Few transitive verbs are accept, avoid, beat, drag, dress, carry, fascinate, grab, key, lighten, Intimidate etc.

Examples and Rules of a transitive verb

There are so many examples of a transitive verb. Basically, one can identify a transitive verb by its action on the object. For example, “Please bring water”. Here in this sentence, the transitive verb is “bring”, its object is “water”, the thing which is being brought. Few other examples of transitive verbs are listed below:

  • I was eating delicious food for dinner last night.
  • The people watched the game from the bleachers.
  • Please carry the table for me.
  • John kicked the ball.
  • He didn’t take anything from the cupboard.
  • I will send the note from the principal.
  • Please bring tea.
  • The baby threw the ball.
  • I caught a fever.
  • Women carry water to their village.
  • She loves ice cream.
  • Please convey the message.
  • I will send the note to the teacher.

The above mentioned examples shows that transitive verbs need to confer its action upon the object, for example:

  • Carry: you need to carry something
  • Bring: you need to bring something
  • Threw: you need to throw something
  • Kick: you need to kick something 
  • convey: you need to convey something

Each of the above sentences has transitive verb which has direct or indirect object that completes the verbs action. If there is no object then result would be illogical, for example, “Ayush conveyed”. Conveyed what? In simple words, one can conclude that in order to know whether a verb is Transitive, one can check how the transitive verb is connected with other words in the sentence.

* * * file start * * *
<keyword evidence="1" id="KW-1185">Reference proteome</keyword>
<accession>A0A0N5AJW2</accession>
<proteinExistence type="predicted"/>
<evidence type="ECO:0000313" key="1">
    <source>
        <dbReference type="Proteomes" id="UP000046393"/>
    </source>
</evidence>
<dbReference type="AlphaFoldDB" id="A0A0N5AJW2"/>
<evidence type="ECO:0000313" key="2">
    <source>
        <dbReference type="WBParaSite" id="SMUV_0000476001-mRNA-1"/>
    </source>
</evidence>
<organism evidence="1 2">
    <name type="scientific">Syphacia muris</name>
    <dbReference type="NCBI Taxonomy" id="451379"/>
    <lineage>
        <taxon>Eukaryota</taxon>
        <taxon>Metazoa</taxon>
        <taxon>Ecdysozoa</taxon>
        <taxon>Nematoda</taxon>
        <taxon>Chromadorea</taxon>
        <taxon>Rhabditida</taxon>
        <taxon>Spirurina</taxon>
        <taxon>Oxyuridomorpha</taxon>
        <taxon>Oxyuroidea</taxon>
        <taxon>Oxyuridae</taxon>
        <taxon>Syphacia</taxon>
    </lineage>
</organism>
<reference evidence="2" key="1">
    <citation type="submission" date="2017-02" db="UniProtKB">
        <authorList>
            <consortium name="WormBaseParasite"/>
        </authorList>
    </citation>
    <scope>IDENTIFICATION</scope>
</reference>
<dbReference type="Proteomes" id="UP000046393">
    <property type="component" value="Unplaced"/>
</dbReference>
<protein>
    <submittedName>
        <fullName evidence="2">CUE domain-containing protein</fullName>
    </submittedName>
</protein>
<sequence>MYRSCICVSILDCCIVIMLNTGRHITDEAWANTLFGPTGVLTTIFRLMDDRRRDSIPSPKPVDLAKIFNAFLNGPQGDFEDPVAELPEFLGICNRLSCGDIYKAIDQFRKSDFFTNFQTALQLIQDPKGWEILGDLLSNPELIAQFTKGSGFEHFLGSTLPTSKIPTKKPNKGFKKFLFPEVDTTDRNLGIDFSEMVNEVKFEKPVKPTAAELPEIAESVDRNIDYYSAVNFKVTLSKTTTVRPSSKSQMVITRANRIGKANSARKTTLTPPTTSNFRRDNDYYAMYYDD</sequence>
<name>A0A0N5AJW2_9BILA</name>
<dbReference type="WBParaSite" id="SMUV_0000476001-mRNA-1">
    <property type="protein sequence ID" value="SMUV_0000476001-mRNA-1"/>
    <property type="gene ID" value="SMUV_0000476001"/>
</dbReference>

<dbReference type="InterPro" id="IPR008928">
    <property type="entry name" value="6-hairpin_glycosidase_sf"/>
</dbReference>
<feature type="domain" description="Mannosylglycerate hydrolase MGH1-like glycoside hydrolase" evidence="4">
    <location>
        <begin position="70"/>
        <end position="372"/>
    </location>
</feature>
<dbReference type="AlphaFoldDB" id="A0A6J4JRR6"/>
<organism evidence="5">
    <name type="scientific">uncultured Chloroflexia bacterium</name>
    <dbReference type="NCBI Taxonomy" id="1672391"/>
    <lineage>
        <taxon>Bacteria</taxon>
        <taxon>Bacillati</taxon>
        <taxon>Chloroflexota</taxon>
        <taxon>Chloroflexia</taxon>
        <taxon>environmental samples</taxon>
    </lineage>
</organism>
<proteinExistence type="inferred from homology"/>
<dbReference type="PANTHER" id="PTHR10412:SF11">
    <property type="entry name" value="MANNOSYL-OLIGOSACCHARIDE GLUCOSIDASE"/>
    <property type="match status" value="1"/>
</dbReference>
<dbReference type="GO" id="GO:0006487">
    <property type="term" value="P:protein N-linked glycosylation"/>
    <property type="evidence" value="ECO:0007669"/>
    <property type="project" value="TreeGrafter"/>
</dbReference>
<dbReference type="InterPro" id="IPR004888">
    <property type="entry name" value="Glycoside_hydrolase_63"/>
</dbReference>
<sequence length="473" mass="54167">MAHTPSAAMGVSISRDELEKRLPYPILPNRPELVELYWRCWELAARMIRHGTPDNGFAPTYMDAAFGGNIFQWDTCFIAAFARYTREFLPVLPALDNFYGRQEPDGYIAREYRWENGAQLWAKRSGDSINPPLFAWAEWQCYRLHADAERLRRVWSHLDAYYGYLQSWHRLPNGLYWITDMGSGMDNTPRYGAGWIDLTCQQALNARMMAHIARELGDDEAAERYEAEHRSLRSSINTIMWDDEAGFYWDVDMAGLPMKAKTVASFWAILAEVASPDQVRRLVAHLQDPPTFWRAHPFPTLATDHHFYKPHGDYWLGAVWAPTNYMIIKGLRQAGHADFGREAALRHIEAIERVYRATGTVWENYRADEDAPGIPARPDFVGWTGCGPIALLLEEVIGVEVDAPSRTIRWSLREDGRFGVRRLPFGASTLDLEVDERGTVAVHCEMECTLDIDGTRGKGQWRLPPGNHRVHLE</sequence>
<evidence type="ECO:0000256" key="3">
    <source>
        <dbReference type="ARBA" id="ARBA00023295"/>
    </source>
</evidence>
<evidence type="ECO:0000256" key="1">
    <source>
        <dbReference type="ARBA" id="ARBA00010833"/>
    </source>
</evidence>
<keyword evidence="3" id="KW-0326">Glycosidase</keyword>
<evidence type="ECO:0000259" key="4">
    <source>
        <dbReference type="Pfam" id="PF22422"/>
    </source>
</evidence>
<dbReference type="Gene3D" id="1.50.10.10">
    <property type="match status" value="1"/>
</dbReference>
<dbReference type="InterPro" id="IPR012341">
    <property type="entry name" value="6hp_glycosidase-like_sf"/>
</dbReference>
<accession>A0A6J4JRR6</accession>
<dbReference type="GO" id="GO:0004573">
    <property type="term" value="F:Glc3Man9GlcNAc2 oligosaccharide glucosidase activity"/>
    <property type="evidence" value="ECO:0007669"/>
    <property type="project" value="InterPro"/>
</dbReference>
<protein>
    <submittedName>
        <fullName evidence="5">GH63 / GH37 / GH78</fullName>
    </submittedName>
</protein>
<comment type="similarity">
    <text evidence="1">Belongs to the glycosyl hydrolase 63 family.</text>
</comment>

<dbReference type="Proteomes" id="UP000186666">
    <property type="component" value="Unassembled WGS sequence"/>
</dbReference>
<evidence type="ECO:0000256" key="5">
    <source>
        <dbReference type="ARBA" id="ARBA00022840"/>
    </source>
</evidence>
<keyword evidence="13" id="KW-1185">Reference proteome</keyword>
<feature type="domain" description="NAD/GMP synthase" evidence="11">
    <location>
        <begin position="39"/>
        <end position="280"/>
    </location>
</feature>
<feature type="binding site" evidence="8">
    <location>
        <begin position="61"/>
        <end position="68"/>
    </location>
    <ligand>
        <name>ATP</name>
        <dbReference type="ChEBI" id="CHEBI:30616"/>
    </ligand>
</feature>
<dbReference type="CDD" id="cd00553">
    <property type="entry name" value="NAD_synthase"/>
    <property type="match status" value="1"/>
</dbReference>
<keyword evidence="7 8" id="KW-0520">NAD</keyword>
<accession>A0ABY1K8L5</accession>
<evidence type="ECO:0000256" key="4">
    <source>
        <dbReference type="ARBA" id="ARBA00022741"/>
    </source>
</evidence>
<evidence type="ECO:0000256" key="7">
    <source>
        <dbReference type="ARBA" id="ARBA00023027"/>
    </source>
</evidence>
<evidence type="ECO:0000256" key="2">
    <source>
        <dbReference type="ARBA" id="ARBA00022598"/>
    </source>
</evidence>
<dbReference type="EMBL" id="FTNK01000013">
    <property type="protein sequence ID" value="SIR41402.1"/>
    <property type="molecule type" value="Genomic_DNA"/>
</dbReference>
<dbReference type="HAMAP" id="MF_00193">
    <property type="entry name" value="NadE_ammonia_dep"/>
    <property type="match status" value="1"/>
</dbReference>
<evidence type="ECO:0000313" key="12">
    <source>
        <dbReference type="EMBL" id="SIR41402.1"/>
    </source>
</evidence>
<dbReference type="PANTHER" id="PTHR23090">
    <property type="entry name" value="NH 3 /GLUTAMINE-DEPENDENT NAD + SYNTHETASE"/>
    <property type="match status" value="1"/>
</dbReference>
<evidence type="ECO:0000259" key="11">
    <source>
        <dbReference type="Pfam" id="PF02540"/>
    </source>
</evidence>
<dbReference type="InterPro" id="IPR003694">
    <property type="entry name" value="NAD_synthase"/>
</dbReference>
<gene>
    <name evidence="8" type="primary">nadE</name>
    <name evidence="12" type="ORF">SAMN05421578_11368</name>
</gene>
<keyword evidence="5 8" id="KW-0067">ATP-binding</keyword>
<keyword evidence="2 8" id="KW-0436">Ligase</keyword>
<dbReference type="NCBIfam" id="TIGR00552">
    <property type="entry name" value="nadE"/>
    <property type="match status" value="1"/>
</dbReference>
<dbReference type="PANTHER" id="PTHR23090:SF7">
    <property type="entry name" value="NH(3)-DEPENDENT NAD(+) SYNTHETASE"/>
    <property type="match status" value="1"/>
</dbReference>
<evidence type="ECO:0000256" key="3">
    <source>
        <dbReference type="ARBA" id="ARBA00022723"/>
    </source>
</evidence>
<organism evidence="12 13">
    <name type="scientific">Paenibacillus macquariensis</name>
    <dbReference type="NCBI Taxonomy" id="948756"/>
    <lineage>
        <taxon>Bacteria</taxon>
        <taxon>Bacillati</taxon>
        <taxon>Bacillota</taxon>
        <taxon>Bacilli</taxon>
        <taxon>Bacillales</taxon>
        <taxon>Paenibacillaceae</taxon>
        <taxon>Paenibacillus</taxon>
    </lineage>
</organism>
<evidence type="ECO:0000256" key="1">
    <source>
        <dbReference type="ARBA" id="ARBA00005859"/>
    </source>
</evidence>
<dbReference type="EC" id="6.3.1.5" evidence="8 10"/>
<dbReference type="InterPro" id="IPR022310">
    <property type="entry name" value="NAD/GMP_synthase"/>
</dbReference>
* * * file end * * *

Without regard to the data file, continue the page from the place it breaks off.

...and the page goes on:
Therefore, it is important for a person to know what object is used in the sentence. Knowing the object helps the verb in transferring the meaning and thereby acquires transitivity. 

Mono-transitive verbs take only one object. This single object is called its direct object. Few examples of mono-transitive verbs are:

  • I rode my car to get here.
  • I heard he’s writing a book.

Di-transitive verbs take only two objects, one is a direct object and another one is an indirect object. Few examples of ditransitive verbs are:

  • I sent my sister a letter.
  • I sent a letter to my sister.

Tri-transitive verbs take three objects. The third object is basically formed from a prepositional Phrase that receive the action of the verb by way of the indirect object. Few examples of tri-transitive verbs are:

  • We will make you CEO for 50000 dollars.
  • I bet you 100 bucks, our company will win this project.